The cabinet (two cabinets, actually -- there's also a linen closet) will be painted, but what color? I'm thinking about a medium beige-y yellow, but I'm not sure if there's a shade that would work with both the granite and the travertine we have in mind for the floor (typical light travertine, but in rows of 4", 6", and 8" planks). (And what if the color of the travertine doesn't work with the maple floors where they butts up together in the hallway?) Then there's the bathtub tile, and I have no ideas there.

So I guess the point of this post is that I'm open to suggestions for Bath 2. Oh, and my weeding injury is pretty unreal -- the blister is huge, and my hand is also bruised under the blister.

Note from the future: We ended up solving the bathroom decor problem by swapping the counters in the front and back (guest) bathrooms. And we painted all of the bathroom cabinets the same color as the trim throughout the house and didn't use any travertine anywhere. Click here to see how the granite pictured above worked out in the back bathroom and here to see the front bathroom in all its glory.

05 November 2009

Weeding is Kinda Meditative, or Weeding is Painful

I've never had a yard before, so I've never had weeds, so I've never done any weeding. Recently, though, I've done lots of weeding, and when the mosquitoes stay away, I'm finding it kind of enjoyable. (Of course, it would be more enjoyable if I didn't have to keep my yard tools in the back seat of my car.) Today I spent almost an hour pulling out the mutant 2' tall weeds in the front yard (part of my ongoing "good neighbor" initiative -- given all of the noise, etc. that they're going to have to put up with, I figure I can at least spare them some of the ugliness of a vacant lot). The time flew by, and it generated lots of "green" to balance out the "brown" of my ever-expanding compost pile. Toward the end, the palm of my shovel hand started to hurt, and when I looked at it, there was a huge blister on it. I promptly sent myself home, and now I have this weird, flat blister on my hand, which now hurts to fully open.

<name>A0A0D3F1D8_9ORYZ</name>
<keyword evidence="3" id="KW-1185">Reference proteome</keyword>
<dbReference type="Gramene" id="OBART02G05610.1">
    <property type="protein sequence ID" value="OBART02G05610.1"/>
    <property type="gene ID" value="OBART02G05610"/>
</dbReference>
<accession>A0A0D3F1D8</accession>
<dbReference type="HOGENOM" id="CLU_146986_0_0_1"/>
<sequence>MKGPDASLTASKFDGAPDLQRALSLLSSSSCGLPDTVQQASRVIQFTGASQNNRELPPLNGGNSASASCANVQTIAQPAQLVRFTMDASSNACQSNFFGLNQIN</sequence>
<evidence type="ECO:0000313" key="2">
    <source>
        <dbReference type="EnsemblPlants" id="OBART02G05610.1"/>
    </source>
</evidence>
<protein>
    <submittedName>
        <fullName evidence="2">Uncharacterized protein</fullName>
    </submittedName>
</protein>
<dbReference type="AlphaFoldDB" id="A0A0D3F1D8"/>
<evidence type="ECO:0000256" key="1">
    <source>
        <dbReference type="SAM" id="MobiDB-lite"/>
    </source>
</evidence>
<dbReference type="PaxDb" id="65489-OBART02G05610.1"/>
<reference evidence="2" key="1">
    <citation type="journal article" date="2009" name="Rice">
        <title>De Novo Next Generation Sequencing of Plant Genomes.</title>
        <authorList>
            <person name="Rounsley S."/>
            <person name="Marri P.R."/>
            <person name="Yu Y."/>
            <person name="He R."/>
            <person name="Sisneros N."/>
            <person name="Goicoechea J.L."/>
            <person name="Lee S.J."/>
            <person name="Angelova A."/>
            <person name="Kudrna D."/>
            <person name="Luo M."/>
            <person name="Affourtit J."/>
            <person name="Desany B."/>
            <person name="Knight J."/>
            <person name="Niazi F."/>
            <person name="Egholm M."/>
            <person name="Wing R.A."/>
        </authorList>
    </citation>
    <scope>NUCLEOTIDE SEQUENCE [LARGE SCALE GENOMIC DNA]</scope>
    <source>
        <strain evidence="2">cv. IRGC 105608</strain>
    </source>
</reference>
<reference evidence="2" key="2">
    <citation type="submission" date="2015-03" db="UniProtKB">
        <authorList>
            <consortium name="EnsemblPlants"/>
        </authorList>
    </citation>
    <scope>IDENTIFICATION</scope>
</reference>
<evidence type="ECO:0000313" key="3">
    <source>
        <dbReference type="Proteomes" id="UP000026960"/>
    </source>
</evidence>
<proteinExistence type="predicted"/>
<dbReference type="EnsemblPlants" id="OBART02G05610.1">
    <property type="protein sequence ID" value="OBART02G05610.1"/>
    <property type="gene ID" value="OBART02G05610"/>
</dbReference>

I really have no complaints about my day, though, because I picked up our building permit this morning (it only took 50 minutes to go from my office to the permit office, through the entire pick-up process plus two extra stops to look into the sidewalk situation, and back to my office!) AND we scheduled closing on the construction loan for next Friday, just before we leave for Hawaii. I'm still not totally confident that everything will go through with the loan next week, but it's a step in the right direction. If we do indeed sign next Friday, R's schedule has construction starting on my birthday. I love when things happen on my birthday (even when it's just something like a commercial announcing the end of a sale), and this would be the best "thing happening on my birthday" ever!

If we really sign next week, we would also have to make the first selections before we leave on our trip. Nothing exciting yet -- just things like the roofing color (galvalume), so he can order materials, and the bathtubs, so he can properly place the plumbing before pouring the slab. As you may have noticed, I'm more excited about the cosmetic selections, and I've also made an appointment next Tuesday at R's preferred tile shop. He works with about 6 tile suppliers (mostly manufacturers' shops), but one of them has an incredibly talented installer, and if I understand correctly, he can install tile from all of R's other shops. I need to confirm that, look at more tile and start getting prices, and also see if they can get tile from another store altogether, where I found this: